Friday, August 22, 2014

Lessons from PTL

2013 PTL start in Chamonix. Photo by Joe Grant
Beat and I head to Geneva and then Chamonix on Sunday afternoon, just enough time for him to grab a few last-minute supplies, attend a pre-race briefing, and start Monday's Petite Trotte a Leon properly jet-lagged and travel weary. I finished up my packing rather effortlessly, having streamlined the process enough that I can fit three weeks of travel and one major multiday race into a small suitcase and carry-on (my secret: I just use nearly the same supplies and gear for every endurance race I do, winter or summer, bike or foot. Works!)

Beat has a case of pre-race jitters and rightly so. Mine can hold off for a couple more weeks. While Beat races the PTL I'm going to take buses around the valley and attempt trace pieces of this year's PTL course as my one week of TDG "training." Some of my friends have hinted at whether I feel regret for not attempting to avenge my PTL DNF from last year. No. None. I have no intention of ever returning to PTL. It wasn't right for me. It was both too arduous and too dangerous relative to my personal abilities and skill set. With a similar geographical location, distance, and elevation profile as the Tor des Geants, some might wonder how the two races could be all that different. Granted, I have only seen what amounts to about 20 percent of the TDG course — but all of these sections were comparable to the easiest passages of PTL. The *easy* stuff in PTL was incredibly steep trail and boulder fields. The hard stuff was bolted cliff faces, exposed scrambling, loose boulders, avalanche chutes, extremely slippery mud or scree slopes, steep snow fields, and other types of terrain where, while not technically "climbing," were technical and often exposed enough that any mistake had very serious consequences. It was all doable, but the speed at which my teammates and I had to approach that stuff to feel remotely secure ensured that we were near or behind every single soft and hard cut-off, from kilometer 30 on. This cut-off chasing ensured we couldn't find time to sleep, eat, or even collect snow for water (I ended up with mild frostnip on the tips of my fingers from clawing frantically at the frozen crust because I had been out of water for three hours and was parched, but needed to catch my teammates before they hiked out of sight, since I was the only one navigating.) We held on for 92 hours and 200 official kilometers (about 145 GPS miles) before I slowed down too much to accompany my teammates as we chased the checkpoint two cut-off. My race ended in a genuine psychotic episode that I still can't explain (although I think it was something similar to an anxiety attack.) Much of the experience was a nightmare, a true nightmare, and I never, never, never want to go back.

So will TDG be all that different? Enough so to take an experience I hated and flip this whole thing around to become something I love? Ha, who knows? That's part of the strange and wonderful reasons why we run. We can't explain it, so we just run with it, and let the story sort itself out in the aftermath. I did learn many valuable lessons during PTL, several of which I think I can use to improve my chances of a positive experience in TDG.

1. Fear is powerful. I know this, but I need reminders, a constant mantra to keep the monster at arm's length and force myself to rationalize my way through tough situations rather than flail at them in an emotional whirlwind.

2. Food is important. For the more disconcerting symptoms I experienced in PTL — dizziness, blurred vision, intense nausea, and hallucinations — I initially blamed lack of sleep. In hindsight, I think the more likely culprit was lack of food. I'm not sure I even realized how little I was eating, but it couldn't have been much — we were cut off from meals at two support stations, each about twenty hours apart, and the two meals we ate during the four days of the race were both reheated TV-dinner-style plates in both quality and quantity. Other than that, I had what was in my pack, which with one resupply amounted to maybe 6,000 calories total, for four days. There were two instances where we went through a town and stopped by a refuge when my teammates grabbed a quick snack and I opted to curl up on a chair and nap, because I had become obsessed with getting more sleep. Those types of low-rolling bonks are difficult to detect but swift to deteriorate. I sure was a mess on the last day.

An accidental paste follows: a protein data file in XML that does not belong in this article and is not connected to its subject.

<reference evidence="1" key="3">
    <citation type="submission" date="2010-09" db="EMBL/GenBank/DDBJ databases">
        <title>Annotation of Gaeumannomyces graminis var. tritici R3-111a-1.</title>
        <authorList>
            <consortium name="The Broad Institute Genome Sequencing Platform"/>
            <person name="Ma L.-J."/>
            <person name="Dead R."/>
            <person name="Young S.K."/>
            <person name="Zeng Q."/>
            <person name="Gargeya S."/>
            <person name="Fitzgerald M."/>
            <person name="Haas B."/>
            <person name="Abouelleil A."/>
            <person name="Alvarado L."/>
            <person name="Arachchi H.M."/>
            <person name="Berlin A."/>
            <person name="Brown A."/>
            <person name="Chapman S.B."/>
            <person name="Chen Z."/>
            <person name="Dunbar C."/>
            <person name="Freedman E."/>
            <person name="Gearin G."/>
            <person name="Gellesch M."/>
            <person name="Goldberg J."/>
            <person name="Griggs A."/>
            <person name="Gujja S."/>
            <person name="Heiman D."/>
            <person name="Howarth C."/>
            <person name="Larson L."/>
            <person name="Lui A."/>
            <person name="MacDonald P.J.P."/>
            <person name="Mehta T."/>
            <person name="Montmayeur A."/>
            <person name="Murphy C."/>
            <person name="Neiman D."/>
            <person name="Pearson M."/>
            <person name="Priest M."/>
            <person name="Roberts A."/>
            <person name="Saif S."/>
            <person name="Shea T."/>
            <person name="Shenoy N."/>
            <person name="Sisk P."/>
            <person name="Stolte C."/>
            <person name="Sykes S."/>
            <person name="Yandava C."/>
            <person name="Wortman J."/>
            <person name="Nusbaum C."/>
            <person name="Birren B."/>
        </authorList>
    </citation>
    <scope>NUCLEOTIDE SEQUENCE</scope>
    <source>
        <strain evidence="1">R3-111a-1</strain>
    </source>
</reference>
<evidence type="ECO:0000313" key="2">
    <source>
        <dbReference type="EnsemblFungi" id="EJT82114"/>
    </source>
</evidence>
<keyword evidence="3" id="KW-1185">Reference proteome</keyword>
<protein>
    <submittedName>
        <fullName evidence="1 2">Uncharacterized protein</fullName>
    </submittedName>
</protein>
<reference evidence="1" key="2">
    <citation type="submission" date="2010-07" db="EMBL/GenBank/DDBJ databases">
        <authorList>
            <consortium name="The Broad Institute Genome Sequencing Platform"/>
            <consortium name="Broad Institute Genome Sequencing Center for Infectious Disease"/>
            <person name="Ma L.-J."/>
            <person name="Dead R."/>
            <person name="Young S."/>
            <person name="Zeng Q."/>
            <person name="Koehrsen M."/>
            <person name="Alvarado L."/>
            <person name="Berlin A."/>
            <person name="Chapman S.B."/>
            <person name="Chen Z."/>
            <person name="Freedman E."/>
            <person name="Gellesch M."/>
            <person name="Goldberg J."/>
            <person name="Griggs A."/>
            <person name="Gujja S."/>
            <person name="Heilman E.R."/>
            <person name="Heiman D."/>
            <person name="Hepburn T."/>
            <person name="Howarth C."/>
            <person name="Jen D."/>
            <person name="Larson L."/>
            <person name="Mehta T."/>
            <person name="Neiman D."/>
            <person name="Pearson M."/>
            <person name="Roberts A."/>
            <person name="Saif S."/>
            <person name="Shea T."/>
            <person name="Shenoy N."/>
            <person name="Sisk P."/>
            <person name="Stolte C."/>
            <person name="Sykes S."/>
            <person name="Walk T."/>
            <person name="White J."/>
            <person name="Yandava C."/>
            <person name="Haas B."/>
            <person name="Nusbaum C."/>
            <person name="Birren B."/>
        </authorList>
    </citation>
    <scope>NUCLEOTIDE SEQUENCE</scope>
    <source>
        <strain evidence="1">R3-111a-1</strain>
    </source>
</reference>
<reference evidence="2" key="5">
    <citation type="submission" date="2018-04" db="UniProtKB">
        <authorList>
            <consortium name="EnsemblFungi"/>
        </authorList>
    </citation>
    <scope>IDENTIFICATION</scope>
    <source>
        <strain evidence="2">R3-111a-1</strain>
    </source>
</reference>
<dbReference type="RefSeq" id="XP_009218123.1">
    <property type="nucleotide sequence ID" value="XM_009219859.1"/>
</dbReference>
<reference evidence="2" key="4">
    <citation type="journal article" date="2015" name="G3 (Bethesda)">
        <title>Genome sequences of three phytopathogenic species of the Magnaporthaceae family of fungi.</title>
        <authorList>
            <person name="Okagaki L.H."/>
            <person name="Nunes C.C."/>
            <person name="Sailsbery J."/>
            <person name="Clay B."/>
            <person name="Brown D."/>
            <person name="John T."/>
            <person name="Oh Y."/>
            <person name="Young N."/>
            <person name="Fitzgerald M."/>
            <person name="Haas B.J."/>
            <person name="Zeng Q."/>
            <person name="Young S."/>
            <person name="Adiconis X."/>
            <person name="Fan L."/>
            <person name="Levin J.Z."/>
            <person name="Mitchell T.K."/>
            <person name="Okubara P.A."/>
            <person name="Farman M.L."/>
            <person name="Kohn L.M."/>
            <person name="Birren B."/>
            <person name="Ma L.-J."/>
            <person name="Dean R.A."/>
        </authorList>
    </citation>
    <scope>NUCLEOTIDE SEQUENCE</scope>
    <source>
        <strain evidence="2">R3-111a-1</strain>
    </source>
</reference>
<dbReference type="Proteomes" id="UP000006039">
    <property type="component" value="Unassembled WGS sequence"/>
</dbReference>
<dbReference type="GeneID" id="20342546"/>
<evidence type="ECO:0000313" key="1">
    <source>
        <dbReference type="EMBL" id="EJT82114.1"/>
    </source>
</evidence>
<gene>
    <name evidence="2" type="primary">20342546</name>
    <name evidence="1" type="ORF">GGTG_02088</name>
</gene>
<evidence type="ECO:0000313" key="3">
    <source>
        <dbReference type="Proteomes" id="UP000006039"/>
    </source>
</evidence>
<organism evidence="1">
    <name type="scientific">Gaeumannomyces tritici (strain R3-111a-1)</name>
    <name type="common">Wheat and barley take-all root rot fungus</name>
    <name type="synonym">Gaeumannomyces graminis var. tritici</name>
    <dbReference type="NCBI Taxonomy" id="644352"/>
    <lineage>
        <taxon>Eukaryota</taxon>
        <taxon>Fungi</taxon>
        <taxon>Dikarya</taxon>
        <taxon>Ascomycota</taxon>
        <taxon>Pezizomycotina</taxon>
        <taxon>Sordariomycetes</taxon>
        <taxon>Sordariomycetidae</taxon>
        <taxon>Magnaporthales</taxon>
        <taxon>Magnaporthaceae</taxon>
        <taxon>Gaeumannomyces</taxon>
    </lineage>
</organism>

3. Sleep might not be as important as I thought. The jury's out on this. I think the sweet spot is four hours per 24-hour period, and acceptable mental functionality can be had in three. Less than that might bring the stalking-wolf hallucinations and blurred vision back. I have a hunch that I will not be able to afford even this much sleep, but a lot can be accomplished with short naps at times that the sleep monster hits. I am considering carrying a light bivy system for trailside snoozes.

4. The input of other people does help keep me centered. I had teammates in the PTL. Their low points were not my low points and vice versa. I think we moved slower overall because of this, but the company of others also helped stave off the meltdowns (Evidenced by the major meltdown I lapsed into as soon as I was alone.) I will not have teammates in the TDG, and I have asked Beat not to stick with me as I think this is an experience I need to tackle on my own. That said, I do hope to make some trail friends.

5. Dry feet are happy feet. During PTL, both of my teammates were burdened with terrible blisters, and they expressed jealousy in my "perfect mountain feet." I've never had much success finishing anything with hurty feet, so my only option is to keep them happy. I do this with diligent reapplications of Beat's homemade, moisture-repelling Hydrolube, and by removing my shoes and socks at absolutely every stop, even if it's only five minutes. It's worth it. Enough time on feet leaves them beaten up no matter what, but a lack of open sores helps greatly.